How to determine Windows and Administrator Rights

Products affected: MapInfo Pro™

Here are links from a community site and Microsoft regarding Admin Permissions on Windows:
Community site information:
From Ask Leo...

My computer says that I need to be the administrator [to perform a task], but I already am! Any ideas as to what is happening?===========================================


You're not the administrator. Not really.

Oh, sure, you may think that you're the administrator. And Windows may have even lead you to believe that you're the administrator.

But, as the result of a new security feature introduced in Windows Vista and made less obnoxious in Windows 7, you're not the real administrator by default.

But you can be.

Administrator ... But Not

UAC, or User Account Control, is an important security feature that, in essence, makes the account that you've created to be the administrator not have administrative privileges by default.

"Use 'Run as administrator' with caution and only when you're sure you need to use it."

The reason is that most users run as administrator on their own machine. That means that without this feature, any programs you run also have full administrative privileges.

Including malware.

Whether you want it or not.

The solution is to think of your administrator account more like "administrator capable", rather than being the actual real-life administrator.

By administrator-capable, I mean that Windows will often ask you for permission before performing tasks that require true administrative access and you'll just have to say yes or no.



Accounts which are not administrator-capable will have to supply the administrator password to prove that the user has the authorization to do something that requires administrative privileges.

Asking Versus Denying

Not all programs are written in such a way that they can ask and it's not always possible to ask in every situation. The best that can happen then is to deny whatever it is you're attempting if it requires administrative access.

The solution is to run the program as administrator. Because your account is administrator-capable, you can run a program with full administrative privileges.

Many programs have this option, including the Windows Command Prompt, which is where I most often use this trick. I'll use the more commonly used Windows Explorer as an example.

Right-click on the Windows Explorer icon:

Now, right-click again, but this time, on the Windows Explorer line in that pop-up menu:

As you can see, there's what we're looking for: "Run as administrator". Click on that. You'll get the UAC confirmation prompt. After clicking Yes, that instance of Windows Explorer has full administrative privileges.


It's tempting to just leave that Windows Explorer open and running so that you'll never bump into the restriction, but this opens up risks.

Any program that you start from within that copy of Windows Explorer inherits administrative privileges. If you run your mail, your browser, your word processing program or instant messaging client by double-clicking on their icon in this instance of Windows Explorer, they'll be able to do anything. And that includes any malware, such as emailed attachments, that they might "invite" onto your system. Essentially, you'll have completely subverted the security measures that the UAC puts into place.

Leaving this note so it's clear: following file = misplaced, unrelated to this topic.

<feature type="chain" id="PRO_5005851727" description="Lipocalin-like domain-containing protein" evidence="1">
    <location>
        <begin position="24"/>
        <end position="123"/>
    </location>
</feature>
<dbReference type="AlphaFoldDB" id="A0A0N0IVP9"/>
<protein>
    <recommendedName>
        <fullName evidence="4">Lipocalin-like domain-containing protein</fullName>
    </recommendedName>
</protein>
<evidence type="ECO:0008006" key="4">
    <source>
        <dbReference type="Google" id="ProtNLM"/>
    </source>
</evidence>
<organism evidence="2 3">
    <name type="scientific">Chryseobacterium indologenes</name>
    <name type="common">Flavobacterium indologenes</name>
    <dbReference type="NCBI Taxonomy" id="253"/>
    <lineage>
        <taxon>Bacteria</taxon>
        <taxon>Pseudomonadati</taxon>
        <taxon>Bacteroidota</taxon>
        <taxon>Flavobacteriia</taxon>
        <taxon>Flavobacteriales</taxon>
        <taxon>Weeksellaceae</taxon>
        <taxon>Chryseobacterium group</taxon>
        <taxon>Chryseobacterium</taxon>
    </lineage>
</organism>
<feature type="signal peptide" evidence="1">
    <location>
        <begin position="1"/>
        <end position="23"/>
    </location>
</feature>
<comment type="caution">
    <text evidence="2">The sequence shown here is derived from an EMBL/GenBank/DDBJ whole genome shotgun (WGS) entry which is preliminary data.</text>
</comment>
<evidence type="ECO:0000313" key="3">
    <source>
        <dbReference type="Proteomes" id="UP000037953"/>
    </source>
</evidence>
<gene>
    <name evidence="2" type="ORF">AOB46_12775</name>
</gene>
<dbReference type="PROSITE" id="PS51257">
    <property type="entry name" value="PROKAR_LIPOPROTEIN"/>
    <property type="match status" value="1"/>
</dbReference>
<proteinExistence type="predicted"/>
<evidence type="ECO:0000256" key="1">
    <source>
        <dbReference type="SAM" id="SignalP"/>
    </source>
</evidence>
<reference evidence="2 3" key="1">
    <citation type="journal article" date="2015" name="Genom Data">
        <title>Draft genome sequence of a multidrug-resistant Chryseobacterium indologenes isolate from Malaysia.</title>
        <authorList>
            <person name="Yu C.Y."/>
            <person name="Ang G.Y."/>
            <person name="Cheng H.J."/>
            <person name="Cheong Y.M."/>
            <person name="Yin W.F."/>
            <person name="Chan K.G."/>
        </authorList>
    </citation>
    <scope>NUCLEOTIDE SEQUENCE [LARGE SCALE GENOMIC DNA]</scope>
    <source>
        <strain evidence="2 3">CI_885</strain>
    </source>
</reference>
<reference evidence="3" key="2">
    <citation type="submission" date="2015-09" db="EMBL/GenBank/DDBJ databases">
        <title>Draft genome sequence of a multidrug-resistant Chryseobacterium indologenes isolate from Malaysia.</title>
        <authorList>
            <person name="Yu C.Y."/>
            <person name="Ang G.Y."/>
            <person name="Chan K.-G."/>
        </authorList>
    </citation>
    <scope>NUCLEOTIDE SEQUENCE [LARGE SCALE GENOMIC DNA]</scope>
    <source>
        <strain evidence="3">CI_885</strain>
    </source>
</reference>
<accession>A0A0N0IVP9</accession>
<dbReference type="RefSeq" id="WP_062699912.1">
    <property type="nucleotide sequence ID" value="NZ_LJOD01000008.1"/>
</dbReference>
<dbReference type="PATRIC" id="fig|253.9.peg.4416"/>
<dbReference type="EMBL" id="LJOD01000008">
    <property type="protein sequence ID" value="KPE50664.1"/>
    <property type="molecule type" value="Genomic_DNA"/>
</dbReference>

In addition, Windows treats file ownership and security differently, depending on what user you are and whether you have full administrative privileges. In other words, the files that you create with full administrative privileges might not be accessible to you without those privileges - even though you were logged in with the same administrator-capable account.

In short, the security put into place with the UAC is there for an important reason and helps keep your machine safe from many forms of malware and exploits. Use "Run as administrator" with caution and only when you're sure that you need to use it. And even then, use it only for those things that require it. Close the program (Windows Explorer in our example above) as soon as you no longer need the extra capabilities.

From Microsoft support:

On Windows-based operating systems, your user account type controls what tasks you can perform on your computer, in some cases you may need administrative rights to perform some tasks or to use some applications. The following describes the three types of accounts on Windows-based computers and then helps to determine your user account type.

  • Standard User accounts are for everyday computing.
  • Administrator accounts provide the most control over a computer, and should only be used when necessary.
  • Guest accounts are intended primarily for people who need temporary use of a computer.


Note: If your account is a domain account there are several additional account types. You may need to contact the network administrator to change your permissions.

To determine your current user account type, follow the steps below for your version of Windows:


For Windows 7

To determine your user account type on Windows 7, follow these steps:
  1. Click Start, and type User Accounts in the Searchbox
  2. Click User Accounts from the list of results (The User Accounts window opens)

    Your user account type is listed beside your user account picture
Note: if you’re on a Domain account you will need to click Manage User Accounts from the resulting window. Your user account type will be listed under the Group column.

For Windows XP

To determine your user account type on Windows XP, follow these steps:
  1. Click Start, Control Panel and click User Accounts

    Your user account type is listed beside your user account picture
UPDATED:  September 6, 2017